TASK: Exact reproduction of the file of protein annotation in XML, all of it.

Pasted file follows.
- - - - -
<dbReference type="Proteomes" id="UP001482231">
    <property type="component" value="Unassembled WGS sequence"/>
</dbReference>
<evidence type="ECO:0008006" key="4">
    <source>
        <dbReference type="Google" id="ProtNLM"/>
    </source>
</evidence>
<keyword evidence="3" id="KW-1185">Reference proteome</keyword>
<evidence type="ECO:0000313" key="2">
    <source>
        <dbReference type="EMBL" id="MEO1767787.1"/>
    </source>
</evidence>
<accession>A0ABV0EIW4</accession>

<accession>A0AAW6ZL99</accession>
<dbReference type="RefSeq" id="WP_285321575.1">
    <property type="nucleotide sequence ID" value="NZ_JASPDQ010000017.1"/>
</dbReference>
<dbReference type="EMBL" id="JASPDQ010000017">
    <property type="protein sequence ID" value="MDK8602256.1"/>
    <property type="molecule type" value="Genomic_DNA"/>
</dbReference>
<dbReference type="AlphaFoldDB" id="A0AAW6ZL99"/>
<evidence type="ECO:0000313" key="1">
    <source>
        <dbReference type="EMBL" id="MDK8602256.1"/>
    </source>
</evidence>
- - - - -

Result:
<dbReference type="Proteomes" id="UP001482231">
    <property type="component" value="Unassembled WGS sequence"/>
</dbReference>
<evidence type="ECO:0008006" key="4">
    <source>
        <dbReference type="Google" id="ProtNLM"/>
    </source>
</evidence>
<keyword evidence="3" id="KW-1185">Reference proteome</keyword>
<evidence type="ECO:0000313" key="2">
    <source>
        <dbReference type="EMBL" id="MEO1767787.1"/>
    </source>
</evidence>
<accession>A0ABV0EIW4</accession>

<accession>A0AAW6ZL99</accession>
<dbReference type="RefSeq" id="WP_285321575.1">
    <property type="nucleotide sequence ID" value="NZ_JASPDQ010000017.1"/>
</dbReference>
<dbReference type="EMBL" id="JASPDQ010000017">
    <property type="protein sequence ID" value="MDK8602256.1"/>
    <property type="molecule type" value="Genomic_DNA"/>
</dbReference>
<dbReference type="AlphaFoldDB" id="A0AAW6ZL99"/>
<evidence type="ECO:0000313" key="1">
    <source>
        <dbReference type="EMBL" id="MDK8602256.1"/>
    </source>
</evidence>